Sunday, January 15, 2017

A Weekend Away

These last few days have been spent at the annual Woolly Thyme hook in Victoria, BC. Seventy plus hookers doing what they love best. It was a mad din of chatter, interrupted only by the sipping of tea and noshing of chocolate.
What struck me most was the incredible array of expensive fabrics, tools, cutting machines and accessories. Our small contingent from Gabriola are apparently total hippy throwbacks. (We use mainly recycled materials and often cut our strips with, believe it or not, scissors!) I had no idea that there were other ways to do it.
Many fantastic creations were on display.



I took the photo below to show how finely some people work. This piece could have been done in needlepoint.
And this lovely arbutus tree was hooked by my friend Gill Elcock, in a style which is called "primitive". Gill taught me everything I know, so I guess I am primitive too. All right by me!
And the piece that totally blew me (and many others) away was Deirdre Pinnock's brilliant doormat, (seen here in progress) "Make America Clean Again". Made completely from recycled materials, it allows one to make a political statement whilst wiping one's feet. At one point the ladies were lined up ten deep to take photos of Deirdre's clever work.

Saturday, December 31, 2016

Three Faces of Owl

Collected over the year: a hand-stitched stuffie with mother of pearl eyes and a leather beak, a signed and numbered print by Manitoba artist Larry Kissick, and some feathers from a barred owl that Gracie had a bit of a tussle with on the deck one summer night. The owl can be a symbol of life, death, regeneration, learning, wisdom - not bad things to ponder on for the transition from one year to the next.

Thursday, December 22, 2016

The Year Ends as It Began: On the Path

Chemin de la Paix, 2016, hand embroidered wool and perle cotton on linen, 40"x40"

My friend Jean-Pierre described this piece quite accurately when he commented: "We will enter this disastrous, labyrinthine Native/European relationship together and we will find our way out of the labyrinth hundreds of years from now after many wrong turns and ruinous trials and tribulations."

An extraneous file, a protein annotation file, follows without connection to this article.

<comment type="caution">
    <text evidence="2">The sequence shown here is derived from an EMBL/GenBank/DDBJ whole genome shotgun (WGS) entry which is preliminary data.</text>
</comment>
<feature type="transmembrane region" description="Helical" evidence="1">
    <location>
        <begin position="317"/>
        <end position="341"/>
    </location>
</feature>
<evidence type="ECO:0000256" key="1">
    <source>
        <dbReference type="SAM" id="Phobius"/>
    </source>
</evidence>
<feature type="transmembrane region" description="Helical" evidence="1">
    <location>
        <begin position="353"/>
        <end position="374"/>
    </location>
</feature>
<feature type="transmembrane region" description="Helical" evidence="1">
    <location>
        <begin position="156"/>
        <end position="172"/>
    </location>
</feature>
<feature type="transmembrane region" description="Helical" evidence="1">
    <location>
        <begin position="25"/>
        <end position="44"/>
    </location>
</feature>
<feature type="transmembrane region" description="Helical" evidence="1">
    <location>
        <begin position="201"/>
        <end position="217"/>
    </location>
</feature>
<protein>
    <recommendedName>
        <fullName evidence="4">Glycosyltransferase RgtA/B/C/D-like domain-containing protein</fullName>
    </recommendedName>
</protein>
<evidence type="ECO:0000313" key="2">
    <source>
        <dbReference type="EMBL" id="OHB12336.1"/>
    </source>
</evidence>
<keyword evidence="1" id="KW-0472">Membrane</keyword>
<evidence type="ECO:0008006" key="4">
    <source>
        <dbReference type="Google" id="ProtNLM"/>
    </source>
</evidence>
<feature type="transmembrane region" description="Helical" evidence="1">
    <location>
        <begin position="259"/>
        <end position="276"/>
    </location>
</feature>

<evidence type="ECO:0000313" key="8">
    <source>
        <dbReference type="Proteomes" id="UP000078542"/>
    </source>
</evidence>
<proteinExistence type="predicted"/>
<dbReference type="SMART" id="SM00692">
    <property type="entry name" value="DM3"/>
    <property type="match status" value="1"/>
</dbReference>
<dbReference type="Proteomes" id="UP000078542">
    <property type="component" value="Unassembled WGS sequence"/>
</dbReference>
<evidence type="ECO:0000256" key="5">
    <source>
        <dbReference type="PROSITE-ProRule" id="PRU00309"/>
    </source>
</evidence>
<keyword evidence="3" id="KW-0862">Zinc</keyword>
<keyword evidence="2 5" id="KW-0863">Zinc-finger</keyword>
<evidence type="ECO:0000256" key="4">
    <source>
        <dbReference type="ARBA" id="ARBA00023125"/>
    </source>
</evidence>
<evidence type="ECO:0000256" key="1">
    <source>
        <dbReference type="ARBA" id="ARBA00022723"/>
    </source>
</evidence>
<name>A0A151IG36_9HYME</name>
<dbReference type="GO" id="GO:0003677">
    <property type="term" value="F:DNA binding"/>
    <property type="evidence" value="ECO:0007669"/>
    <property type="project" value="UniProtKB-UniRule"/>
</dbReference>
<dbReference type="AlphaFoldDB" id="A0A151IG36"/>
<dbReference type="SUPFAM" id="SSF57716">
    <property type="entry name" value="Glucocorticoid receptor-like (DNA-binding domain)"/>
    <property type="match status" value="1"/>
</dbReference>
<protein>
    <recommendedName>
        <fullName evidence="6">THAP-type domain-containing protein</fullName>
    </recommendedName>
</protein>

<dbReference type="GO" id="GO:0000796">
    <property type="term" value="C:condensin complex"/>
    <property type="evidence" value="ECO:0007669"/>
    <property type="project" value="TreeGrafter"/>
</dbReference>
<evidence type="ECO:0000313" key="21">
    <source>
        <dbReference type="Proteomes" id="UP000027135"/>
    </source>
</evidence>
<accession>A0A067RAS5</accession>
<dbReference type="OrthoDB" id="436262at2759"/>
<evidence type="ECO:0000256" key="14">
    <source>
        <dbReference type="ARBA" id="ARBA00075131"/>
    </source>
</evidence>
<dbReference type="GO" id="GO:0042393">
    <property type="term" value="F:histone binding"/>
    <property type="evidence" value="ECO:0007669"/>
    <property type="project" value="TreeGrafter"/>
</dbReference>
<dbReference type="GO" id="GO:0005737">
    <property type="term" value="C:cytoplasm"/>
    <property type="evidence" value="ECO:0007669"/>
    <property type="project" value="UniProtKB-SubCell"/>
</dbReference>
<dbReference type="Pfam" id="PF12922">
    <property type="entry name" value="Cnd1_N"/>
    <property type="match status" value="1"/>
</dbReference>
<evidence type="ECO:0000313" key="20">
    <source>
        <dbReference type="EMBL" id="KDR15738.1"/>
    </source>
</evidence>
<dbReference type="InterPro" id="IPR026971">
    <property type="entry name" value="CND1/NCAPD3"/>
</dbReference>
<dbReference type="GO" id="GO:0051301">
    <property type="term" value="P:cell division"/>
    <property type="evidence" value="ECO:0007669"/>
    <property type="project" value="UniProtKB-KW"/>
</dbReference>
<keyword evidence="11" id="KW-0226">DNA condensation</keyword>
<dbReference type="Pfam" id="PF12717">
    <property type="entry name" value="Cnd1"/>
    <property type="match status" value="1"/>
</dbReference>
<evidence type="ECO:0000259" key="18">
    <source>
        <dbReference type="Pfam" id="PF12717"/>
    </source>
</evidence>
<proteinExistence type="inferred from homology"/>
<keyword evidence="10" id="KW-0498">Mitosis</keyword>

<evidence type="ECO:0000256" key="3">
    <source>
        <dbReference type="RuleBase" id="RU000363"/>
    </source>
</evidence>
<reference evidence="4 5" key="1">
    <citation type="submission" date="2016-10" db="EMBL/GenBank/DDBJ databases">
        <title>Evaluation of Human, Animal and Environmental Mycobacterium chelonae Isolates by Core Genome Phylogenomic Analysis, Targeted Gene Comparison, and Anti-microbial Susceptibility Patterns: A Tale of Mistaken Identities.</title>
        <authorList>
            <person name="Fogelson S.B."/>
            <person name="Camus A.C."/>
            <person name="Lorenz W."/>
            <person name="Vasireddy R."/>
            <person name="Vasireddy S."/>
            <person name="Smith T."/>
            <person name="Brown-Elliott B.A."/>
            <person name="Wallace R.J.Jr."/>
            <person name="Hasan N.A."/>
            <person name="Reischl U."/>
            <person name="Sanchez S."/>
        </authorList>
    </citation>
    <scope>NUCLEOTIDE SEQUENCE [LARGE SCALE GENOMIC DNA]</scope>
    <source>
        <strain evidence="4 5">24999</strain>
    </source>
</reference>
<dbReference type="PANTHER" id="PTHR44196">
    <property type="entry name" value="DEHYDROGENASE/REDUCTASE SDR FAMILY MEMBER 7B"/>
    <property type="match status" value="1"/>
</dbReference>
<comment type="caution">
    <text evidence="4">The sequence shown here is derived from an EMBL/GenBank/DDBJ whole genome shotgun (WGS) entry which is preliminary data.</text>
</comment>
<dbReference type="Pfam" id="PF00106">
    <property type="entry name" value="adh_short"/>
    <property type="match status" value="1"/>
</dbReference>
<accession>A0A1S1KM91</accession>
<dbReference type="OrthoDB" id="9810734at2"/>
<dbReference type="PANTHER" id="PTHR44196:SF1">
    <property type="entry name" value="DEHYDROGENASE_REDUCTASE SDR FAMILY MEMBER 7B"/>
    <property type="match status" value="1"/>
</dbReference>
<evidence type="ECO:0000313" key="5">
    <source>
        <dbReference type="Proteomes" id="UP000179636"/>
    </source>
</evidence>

I do hope we are nearing the end of those hundreds of years, though. For those of you who may not have heard, Canada has been conducting Truth and Reconciliation hearings for the last several years and the final report has just been released.

And the esteemed Francois-Marc Gagnon, author of the book that got me going on this whole project very graciously said to me in an email: "A beautiful piece! Louis Nicolas would have certainly enjoyed all your works and would have probably tried to make the Society of Jesus buy the whole series to decorate the Residence of Sillery."
This is what the underside looked like while I had it in the hoop. Yes, I use knots. Bad embroiderer! But what the heck. I am concerned with the image, not the perfection of technique.
And these two images from the late 17th century may shed some light on what is happening with the arms of the figures. Fashionable men's dress from that time would have included a cape, worn wrapped around one arm. If Louis Nicolas was drawing from engravings, as Dr. Gagnon's research indicates, he may have tried to combine the pose taken from Champlain with a contemporary fashion plate.
I have a few smaller text-based projects in the queue before I resume the Codex Canadensis series. And damn, I want to get this work exhibited. Making proposals and sending them out is not a task that I enjoy, but it is essential.

Thursday, December 15, 2016

Buche de noel redux

I am madly stitching the last few bits of the latest codex canadensis piece, so instead of a post I will offer you the gift of my recipe for Buche de Noel from way, way back. Just click the link and you will magically be transported back to December 14, 2011 - almost five years ago to the day.

Monday, December 12, 2016

Almost Done

It's not every day that one can say, "I have finished Jacques Cartier's pantaloons."